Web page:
Program

Jun 18, 2015

OVERVIEW

The Early Start to Emancipation Preparation (ESTEP) is a tutoring program designed to improve reading and math skills of foster youths, ages 14 and 15, who are one to three years behind grade level in reading or math. The program offers services beyond tutoring, including a mentoring relationship with the tutor, and access to other independent-living workshops provided through the ESTEP program. An evaluation of ESTEP found that the program had no impacts on educational outcomes.

DESCRIPTION OF PROGRAM

Target population: Foster youth, ages 14 and 15

The ESTEP-Tutoring program is designed to improve the reading and math skills of foster youth, ages 14 and 15, who are one to three years behind grade level in reading or math. The program is also designed to encourage youths to use other educational services and resources that may be available to them. Offered through 12 community colleges in Los Angeles County, the sessions take place in the home of the youth being served, and are led by college student tutors. Each youth is eligible for 65 hours of tutoring (including 15 hours which tutors use for preparation, mentoring, and other activities).

EVALUATION OF PROGRAM

U.S. Department of Health and Human Services, Administration for Children and Families. (2008). Evaluation of the Early Start to Emancipation Preparation Tutoring Program: Los Angeles County. Washington, D.C.: U.S. Department of Health and Human Services.  

Evaluated population: A total of 445 foster youth, ages 14 and 15, who were referred for the  ESTEP-Tutoring program participated in the study. Youth were one to three years behind their school grade level in either reading or math. Sixty percent of the overall sample was African-American, 35 percent were Hispanic, and 31 percent were white (some youths reported that they were more than one race).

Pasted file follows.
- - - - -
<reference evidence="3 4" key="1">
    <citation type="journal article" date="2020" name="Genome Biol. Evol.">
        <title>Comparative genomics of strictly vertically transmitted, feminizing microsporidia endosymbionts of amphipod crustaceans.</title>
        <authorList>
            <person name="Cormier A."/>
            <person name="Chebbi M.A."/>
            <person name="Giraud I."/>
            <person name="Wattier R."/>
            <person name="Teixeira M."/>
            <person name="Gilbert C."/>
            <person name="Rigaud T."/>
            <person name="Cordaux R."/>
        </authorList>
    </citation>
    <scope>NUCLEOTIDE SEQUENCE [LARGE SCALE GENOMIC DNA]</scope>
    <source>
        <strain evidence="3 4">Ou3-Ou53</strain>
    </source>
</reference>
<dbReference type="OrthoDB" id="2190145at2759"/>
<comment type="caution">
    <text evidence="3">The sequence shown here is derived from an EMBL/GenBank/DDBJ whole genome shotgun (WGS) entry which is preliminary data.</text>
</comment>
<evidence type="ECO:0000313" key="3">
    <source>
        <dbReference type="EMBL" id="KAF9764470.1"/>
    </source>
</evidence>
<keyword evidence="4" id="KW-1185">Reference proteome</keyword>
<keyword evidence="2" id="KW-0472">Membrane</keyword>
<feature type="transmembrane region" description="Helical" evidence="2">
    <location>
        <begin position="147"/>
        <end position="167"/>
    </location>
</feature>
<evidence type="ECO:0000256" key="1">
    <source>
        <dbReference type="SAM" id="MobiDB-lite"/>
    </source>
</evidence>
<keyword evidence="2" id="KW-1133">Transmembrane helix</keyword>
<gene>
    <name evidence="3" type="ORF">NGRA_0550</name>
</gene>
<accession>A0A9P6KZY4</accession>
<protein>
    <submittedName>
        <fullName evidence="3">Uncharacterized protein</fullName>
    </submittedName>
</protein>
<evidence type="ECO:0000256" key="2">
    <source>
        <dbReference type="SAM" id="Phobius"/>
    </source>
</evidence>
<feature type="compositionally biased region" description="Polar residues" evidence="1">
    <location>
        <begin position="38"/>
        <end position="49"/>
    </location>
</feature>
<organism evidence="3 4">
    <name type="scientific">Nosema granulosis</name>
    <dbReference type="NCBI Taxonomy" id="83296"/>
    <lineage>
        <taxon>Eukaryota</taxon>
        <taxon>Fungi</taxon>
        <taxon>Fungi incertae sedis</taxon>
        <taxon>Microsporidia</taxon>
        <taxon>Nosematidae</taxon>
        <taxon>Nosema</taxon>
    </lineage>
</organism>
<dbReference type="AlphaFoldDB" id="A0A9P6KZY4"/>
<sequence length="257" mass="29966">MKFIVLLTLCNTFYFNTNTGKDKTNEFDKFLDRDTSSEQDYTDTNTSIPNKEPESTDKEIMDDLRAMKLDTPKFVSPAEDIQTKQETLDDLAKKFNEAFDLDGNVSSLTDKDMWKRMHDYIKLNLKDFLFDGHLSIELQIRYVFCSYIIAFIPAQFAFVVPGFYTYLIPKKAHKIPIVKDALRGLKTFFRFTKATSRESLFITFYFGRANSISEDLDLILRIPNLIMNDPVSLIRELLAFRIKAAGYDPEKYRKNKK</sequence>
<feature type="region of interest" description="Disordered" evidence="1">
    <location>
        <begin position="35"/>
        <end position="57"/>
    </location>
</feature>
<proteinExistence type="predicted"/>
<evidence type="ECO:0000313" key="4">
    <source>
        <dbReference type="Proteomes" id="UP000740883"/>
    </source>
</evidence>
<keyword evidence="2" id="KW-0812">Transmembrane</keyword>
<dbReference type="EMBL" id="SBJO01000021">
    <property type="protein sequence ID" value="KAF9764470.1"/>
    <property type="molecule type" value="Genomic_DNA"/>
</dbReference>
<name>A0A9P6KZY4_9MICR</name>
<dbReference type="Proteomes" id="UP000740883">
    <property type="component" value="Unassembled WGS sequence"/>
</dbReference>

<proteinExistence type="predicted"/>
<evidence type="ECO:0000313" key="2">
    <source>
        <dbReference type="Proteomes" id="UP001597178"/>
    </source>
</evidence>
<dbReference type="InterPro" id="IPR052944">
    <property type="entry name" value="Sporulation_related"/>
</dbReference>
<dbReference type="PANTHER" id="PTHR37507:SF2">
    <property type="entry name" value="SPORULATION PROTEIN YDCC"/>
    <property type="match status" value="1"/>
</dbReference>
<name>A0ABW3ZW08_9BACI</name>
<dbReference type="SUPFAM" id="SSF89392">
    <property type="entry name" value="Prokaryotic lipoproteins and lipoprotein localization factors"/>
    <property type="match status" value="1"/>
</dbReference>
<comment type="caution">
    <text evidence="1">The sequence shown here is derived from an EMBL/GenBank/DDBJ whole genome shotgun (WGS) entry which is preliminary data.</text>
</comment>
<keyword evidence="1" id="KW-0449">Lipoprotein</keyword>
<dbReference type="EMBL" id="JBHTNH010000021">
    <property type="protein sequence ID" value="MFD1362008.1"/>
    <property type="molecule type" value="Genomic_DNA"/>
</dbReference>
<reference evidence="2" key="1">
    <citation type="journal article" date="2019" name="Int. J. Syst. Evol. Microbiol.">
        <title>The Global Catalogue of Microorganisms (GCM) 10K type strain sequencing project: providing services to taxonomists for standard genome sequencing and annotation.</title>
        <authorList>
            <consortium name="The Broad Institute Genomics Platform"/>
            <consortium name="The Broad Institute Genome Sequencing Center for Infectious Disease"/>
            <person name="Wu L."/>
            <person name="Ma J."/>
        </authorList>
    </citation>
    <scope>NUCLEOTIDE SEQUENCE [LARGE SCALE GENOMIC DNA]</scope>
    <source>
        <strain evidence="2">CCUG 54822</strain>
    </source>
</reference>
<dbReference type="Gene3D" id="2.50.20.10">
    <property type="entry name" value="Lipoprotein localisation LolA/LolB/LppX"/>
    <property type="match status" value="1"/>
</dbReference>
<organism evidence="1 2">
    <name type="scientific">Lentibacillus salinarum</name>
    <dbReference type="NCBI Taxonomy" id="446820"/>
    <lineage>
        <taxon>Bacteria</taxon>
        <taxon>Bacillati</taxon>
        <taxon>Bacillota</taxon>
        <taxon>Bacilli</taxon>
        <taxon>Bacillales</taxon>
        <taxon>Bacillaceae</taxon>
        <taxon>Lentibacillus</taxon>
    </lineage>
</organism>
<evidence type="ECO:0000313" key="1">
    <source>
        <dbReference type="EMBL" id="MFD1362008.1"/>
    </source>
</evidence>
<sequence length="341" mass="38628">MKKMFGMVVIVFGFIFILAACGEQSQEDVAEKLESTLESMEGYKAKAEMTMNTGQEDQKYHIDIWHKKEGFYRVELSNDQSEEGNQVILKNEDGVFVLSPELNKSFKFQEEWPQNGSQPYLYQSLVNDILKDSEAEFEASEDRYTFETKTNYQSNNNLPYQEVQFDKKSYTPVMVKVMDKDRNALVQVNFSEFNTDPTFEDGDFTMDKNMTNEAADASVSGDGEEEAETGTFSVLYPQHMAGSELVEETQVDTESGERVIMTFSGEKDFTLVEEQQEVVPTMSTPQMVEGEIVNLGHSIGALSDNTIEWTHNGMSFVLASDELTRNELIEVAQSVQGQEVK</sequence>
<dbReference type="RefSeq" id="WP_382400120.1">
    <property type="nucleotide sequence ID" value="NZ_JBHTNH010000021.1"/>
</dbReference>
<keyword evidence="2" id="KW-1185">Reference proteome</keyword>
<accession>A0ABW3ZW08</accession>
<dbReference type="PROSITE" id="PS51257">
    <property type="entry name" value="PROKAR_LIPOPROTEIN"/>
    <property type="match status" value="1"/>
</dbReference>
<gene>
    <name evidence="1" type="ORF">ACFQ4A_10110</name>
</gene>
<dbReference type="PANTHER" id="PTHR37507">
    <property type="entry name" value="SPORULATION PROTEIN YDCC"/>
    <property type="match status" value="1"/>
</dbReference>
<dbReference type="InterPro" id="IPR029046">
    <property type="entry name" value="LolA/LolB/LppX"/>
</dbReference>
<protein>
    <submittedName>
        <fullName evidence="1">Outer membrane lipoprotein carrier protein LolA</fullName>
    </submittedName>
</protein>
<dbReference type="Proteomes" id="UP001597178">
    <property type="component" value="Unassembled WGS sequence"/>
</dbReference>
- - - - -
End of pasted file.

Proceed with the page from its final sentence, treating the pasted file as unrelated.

Approach: Participating youth were randomly assigned to either the treatment “ESTEP group” (N=277) or the control group (N=252). Youths assigned to the ESTEP group received services consistent with the design of the program (approximately 18 hours of math tutoring, and 17 hours of reading tutoring), and youths in the control group did not receive any services from the program.   Respondents participated in an initial interview, as well as two follow-up interviews. Each follow-up interview took place approximately one year after the previous interview with that respondent. At each of the three interview waves (baseline, one-year follow-up, and two-year follow-up), data were collected on grades during the last full semester, the highest grade completed, and school behavior.

Results: The program had no statistically significant impacts on any of the educational or behavioral outcomes measured at the one-year follow-up. There were no statistically significant differences observed between the ESTEP and control groups for any of the outcomes at the second follow-up.  

SOURCES FOR MORE INFORMATION

Contact Information

U.S. Department of Health and Human Services

Administration for Children and Families

370 L’Enfant Promenade, S.W.
Washington, D.C. 20447

References

U.S. Department of Health and Human Services, Administration for Children and Families. (2008). Evaluation of the Early Start to Emancipation Preparation Tutoring Program: Los Angeles County. Washington, D.C.: U.S. Department of Health and Human Services.

KEYWORDS: Adolescents (12-17), Middle School, High School, Males and Females (Co-ed), White/Caucasian, Black/African-American, Hispanic/Latino, Tutoring, Reading/Literacy, Mathematics.

Program information last updated 3/27/15.

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